(BN) Republicans Back Short-Term Debt-Limit Agreement, Risking Veto From Obama

This is like watching a car crash in slow motion, before the event happens. This is beyond preposterous. The Republicans want to put Obama in a dammed if he does and dammed if he doesn’t situation. By passing a smaller limit increase and forcing Obama to revisit the debt ceiling again in an election year they seem to feel that they put Obama in a compromising position. If Obama passes the measure he is neither acting in the best interest of the country or his own politics and markets likely tumble on the poor result and immovable will for the US to get on the right path. If he vetoes the measure as he has said he would, he risks falling on the sward for a default scenario. The republican plan serves absolutely no interests except their misguided perception that the GOP wins a stalemate either way and maybe improves their chance in the White House in 2012. I believe Americans are smart enough to see this and blame all bad outcomes on the Tea Party and a fragmented GOP. The result of a default scenario will only strengthen Obamas power with voters and ultimately help pass a more democratic agenda. The question is whether he is willing to let the clock run down to prove this point. I can’t see any reason why the US will avoid a downgrade by at least one rating agency. Regardless of the outcome here, that is what the stakes are for and sadly no one in Washington gets it.

Our political system is now officially broken and in dire need of a reboot.

Boehner Pressing Ahead With Short-Term Debt Limit Increase

July 24 (Bloomberg) — House Speaker John Boehner plans to press ahead with a shorter-term increase in the U.S. debt limit than President Barack Obama has requested, he told lawmakers today, defying a veto threat and signaling continued stalemate in the U.S. Congress as time runs short for a deal.

Boehner told rank-and-file Republicans during a conference call this afternoon that they needed to pull together as a team to block Obama, who has asked for a $2.4 trillion borrowing boost in the $14.3 trillion debt ceiling, from obtaining the money all at once, without any guarantees of spending cuts. His remarks were described on condition of anonymity by a person familiar with the discussion.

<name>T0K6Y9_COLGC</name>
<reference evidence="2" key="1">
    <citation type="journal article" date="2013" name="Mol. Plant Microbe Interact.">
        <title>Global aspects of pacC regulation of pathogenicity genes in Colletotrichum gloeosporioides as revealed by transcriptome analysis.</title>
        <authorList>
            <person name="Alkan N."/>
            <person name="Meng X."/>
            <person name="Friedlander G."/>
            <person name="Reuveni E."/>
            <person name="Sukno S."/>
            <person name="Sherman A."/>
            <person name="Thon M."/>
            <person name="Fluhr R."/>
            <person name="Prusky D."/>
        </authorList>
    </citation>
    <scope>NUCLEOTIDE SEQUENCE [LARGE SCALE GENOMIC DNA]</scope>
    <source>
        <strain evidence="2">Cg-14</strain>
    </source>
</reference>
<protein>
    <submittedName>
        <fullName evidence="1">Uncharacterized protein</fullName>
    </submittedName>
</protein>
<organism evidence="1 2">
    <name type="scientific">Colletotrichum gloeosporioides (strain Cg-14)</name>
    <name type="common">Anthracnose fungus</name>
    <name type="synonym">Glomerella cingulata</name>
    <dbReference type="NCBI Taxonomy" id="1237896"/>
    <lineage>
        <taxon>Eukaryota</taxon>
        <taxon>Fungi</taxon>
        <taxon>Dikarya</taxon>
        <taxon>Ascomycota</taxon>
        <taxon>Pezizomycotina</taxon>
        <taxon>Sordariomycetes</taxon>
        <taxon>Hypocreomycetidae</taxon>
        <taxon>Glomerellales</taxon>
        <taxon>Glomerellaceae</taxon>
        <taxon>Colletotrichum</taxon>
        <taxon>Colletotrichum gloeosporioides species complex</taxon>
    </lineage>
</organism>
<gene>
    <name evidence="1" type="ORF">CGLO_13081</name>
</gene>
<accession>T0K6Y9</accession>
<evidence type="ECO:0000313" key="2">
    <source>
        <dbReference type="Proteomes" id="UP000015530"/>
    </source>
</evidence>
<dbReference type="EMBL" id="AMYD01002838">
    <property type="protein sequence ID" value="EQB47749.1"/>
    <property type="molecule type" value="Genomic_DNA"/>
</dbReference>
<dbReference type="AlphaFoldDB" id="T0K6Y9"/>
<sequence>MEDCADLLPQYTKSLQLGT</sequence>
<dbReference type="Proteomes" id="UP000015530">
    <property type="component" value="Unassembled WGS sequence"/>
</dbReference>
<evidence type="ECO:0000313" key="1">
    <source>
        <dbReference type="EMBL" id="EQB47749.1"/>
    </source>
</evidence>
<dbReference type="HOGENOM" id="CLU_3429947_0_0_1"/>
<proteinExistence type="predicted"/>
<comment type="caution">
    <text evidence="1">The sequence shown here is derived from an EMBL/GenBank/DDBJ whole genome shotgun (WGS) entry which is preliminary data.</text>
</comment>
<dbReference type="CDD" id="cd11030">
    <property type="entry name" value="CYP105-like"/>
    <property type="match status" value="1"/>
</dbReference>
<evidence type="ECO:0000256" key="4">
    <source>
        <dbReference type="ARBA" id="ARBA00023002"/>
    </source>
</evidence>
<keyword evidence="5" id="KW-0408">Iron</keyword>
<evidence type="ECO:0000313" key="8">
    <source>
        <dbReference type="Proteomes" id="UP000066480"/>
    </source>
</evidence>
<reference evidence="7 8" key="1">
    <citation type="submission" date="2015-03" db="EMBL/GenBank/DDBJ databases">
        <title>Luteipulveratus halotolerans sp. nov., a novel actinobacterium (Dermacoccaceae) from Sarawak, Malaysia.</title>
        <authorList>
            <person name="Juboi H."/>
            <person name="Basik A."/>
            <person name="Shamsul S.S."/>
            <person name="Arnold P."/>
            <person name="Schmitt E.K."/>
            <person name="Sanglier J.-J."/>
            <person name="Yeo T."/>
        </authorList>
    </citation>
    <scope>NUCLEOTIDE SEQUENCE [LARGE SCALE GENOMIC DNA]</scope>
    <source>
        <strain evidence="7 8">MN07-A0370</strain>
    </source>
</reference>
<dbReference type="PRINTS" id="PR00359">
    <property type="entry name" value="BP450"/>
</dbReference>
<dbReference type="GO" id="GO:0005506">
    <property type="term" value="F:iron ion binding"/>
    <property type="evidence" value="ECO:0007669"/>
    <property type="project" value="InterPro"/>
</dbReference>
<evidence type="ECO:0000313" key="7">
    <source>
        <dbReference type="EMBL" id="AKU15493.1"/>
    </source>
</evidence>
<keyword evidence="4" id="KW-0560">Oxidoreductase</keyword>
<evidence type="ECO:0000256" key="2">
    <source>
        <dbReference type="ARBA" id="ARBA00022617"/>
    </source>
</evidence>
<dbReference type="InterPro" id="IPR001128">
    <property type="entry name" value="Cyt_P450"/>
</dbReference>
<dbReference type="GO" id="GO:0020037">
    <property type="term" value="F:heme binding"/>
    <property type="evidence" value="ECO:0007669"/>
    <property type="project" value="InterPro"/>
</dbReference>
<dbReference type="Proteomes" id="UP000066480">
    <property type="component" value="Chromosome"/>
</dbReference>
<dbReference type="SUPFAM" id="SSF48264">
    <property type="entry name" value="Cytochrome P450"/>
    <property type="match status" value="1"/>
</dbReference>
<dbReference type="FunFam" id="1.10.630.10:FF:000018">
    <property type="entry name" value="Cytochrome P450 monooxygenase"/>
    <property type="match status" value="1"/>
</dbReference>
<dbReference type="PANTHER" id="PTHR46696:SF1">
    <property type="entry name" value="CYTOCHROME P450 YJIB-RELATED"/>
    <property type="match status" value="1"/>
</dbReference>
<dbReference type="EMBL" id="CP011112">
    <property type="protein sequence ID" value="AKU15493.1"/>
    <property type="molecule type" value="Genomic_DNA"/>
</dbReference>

The speaker said that no one is willing to default on the full faith and credit of the U.S., according to the person.

The comments indicated that Boehner plans to force action on his plan to provide only a temporary borrowing boost of about $1 trillion accompanied by spending cuts of at least as much, tying the remainder of the debt-ceiling increase Obama has requested to further cuts in the future. The White House says Obama would veto such a measure.

U.S. stock futures fell, indicating the Standard & Poor’s 500 Index will slump after rallying within 1.4 percent of a three-year high, as failure to raise the federal debt limit intensified concern of a default.

The contract on the S&P 500 Index expiring in September declined 1.2 percent to 1,325.50 at 7:01 a.m. in Tokyo. The U.S. dollar fell against the euro, yen and Swiss franc.

Upfront Authority

Boehner told Republicans Obama wants the borrowing authority all upfront so lawmakers don’t have to deal with this again until after the next election, the person familiar with the comments said. To stop him, Boehner said, Republicans need a vehicle that can pass in both houses. Speaking to a group that includes a large proportion of Tea Party-backed freshmen intent on slashing spending, Boehner said the path forward might require some of them to make sacrifices to maximize their leverage.

Yesterday, Boehner told his members that he wanted to send markets a positive sign by the time Asian markets began opening this afternoon that Congress would strike a deal to break the impasse over raising the $14.3 trillion borrowing limit.

With no evidence that such compromise has been reached, President Barack Obama is meeting at the White House with Senate Majority Leader Harry Reid and House Minority Leader Nancy Pelosi.

The dollar weakened to $1.4390 per euro as of 6:01 a.m. in Tokyo from $1.4360 in New York at the end of last week. The greenback fell to 78.35 yen, and touched a four-month low of 78.12 yen, from 78.54 on July 22. It fetched 81.17 Swiss centimes from 81.92 last week after reaching a record low 80.33 on July 18. The yen traded at 112.75 per euro from 112.77.

To contact the reporter on this story: Julie Hirschfeld Davis in Washington at or Jdavis159 .

To contact the editor responsible for this story: Mark Silva at msilva

Find out more about Bloomberg for iPhone: http://m.bloomberg.com/iphone/

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